HYDERABAD: There is more than Charminar, Golconda fort, Chowmahalla Palace to Hyderabad. There are places in the city that have not been secluded but were hiding in plain sight. Mayank Tiwari brings to you the perfect quirky locations in the city that are worth a visit.
Sudha Car Museum
Just a few metres away from Nehru Zoological Park, lies an uncanny car museum, which has around 200 vintage cars on display. Some of the cars are truly unique as their construction was inspired by everyday objects.
Exhibitor Sudhakar recently made a car resembling Coronavirus. He had also made a functional car resembling a condom for raising awareness about AIDS. There, cars resemble an eggplant, lipstick, commode, and even a handbag.
Located 25 kilometres from Hyderabad, Khodhe Gutta is a beautiful viewpoint, wherein an elevated boulder foresees a wide roadway. It is the best getaway for nature enthusiasts and photographers. The view makes for a perfect click at sunset or sunrise.
The site is full of vegetation adorned with an elegantly built temple on gigantic boulders. The Lord Hanuman temple at the top of the hill had made this place a spiritual one too. There’s no public transportation or food stalls available so, it is even a perfect picnic spot.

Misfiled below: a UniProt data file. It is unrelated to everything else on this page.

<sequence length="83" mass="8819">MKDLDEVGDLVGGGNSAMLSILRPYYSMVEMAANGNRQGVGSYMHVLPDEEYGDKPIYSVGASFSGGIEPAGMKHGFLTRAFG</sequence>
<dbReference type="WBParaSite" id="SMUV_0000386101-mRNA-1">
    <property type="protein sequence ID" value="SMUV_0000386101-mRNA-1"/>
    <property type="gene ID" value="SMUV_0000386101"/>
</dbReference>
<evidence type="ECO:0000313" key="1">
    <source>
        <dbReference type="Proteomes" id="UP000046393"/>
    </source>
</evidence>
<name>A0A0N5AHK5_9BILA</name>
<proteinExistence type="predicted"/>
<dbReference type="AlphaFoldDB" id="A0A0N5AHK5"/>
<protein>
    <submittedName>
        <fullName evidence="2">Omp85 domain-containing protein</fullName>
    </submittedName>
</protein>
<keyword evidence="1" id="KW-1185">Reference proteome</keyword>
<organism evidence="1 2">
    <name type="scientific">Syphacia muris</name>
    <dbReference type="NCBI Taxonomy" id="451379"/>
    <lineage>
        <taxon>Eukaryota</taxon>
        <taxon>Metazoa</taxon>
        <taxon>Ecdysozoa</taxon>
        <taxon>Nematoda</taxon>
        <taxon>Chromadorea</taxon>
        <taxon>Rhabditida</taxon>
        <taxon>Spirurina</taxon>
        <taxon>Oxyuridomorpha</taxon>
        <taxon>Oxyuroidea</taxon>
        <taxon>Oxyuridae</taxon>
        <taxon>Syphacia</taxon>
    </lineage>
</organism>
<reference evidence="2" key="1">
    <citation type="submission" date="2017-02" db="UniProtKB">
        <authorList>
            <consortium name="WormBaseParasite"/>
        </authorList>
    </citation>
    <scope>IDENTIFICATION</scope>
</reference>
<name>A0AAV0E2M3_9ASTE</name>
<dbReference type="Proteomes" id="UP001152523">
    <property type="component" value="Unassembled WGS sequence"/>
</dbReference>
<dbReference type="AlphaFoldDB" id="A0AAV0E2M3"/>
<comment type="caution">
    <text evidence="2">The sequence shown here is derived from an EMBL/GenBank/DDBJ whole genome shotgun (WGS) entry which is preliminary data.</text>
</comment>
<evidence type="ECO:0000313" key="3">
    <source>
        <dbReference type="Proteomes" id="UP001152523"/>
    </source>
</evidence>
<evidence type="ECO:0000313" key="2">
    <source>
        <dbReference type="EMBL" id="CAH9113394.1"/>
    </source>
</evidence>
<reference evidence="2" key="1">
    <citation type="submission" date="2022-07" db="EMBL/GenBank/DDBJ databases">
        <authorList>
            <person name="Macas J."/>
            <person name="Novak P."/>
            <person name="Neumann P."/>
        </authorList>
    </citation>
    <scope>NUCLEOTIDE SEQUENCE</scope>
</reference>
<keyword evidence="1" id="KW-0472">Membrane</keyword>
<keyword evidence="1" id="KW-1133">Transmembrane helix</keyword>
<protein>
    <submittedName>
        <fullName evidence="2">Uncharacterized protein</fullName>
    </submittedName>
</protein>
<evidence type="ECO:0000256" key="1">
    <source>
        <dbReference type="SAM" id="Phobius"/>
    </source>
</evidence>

Mughal Persian gardens have always been a charm among people. They continue to visit these magnificent garden from all over the world and never fail to appreciate their beauty. We, in Hyderabad, too have had such gardens. The 15th-century Bagh-E-Naya Qila was unearthed under the Naya Qila Bagh inside the Golconda Fort just five years ago.
The garden, now covered under the thicket of wild reed, offers the relics of the grandeur that there was. It has a visible pavilion that is designed to draw a cooler breeze. As the air enters into the pavilion region, it has to pass through the water fountain nestled nearby and the field of blooms (now wild reed) that surrounded it.
Nizamat Jung Memorial Library
Located at Narayanguda is a building that resembles a lock and the doorway is its ‘key’. There are over 10,000 hardcovers, leather-bound, and cloth-bound books in this library. The collection includes volumes of poetry and the history of everything that happened before the 1950s.
Sir Nizamat Jung Memorial Library is one of the only libraries in the city where it is difficult for anyone to find a paperback book. “Nizamat Jung collected many books for his knowledge and reference,” says Indian National Trust for Art and Cultural Heritage convenor Anuradha Reddy.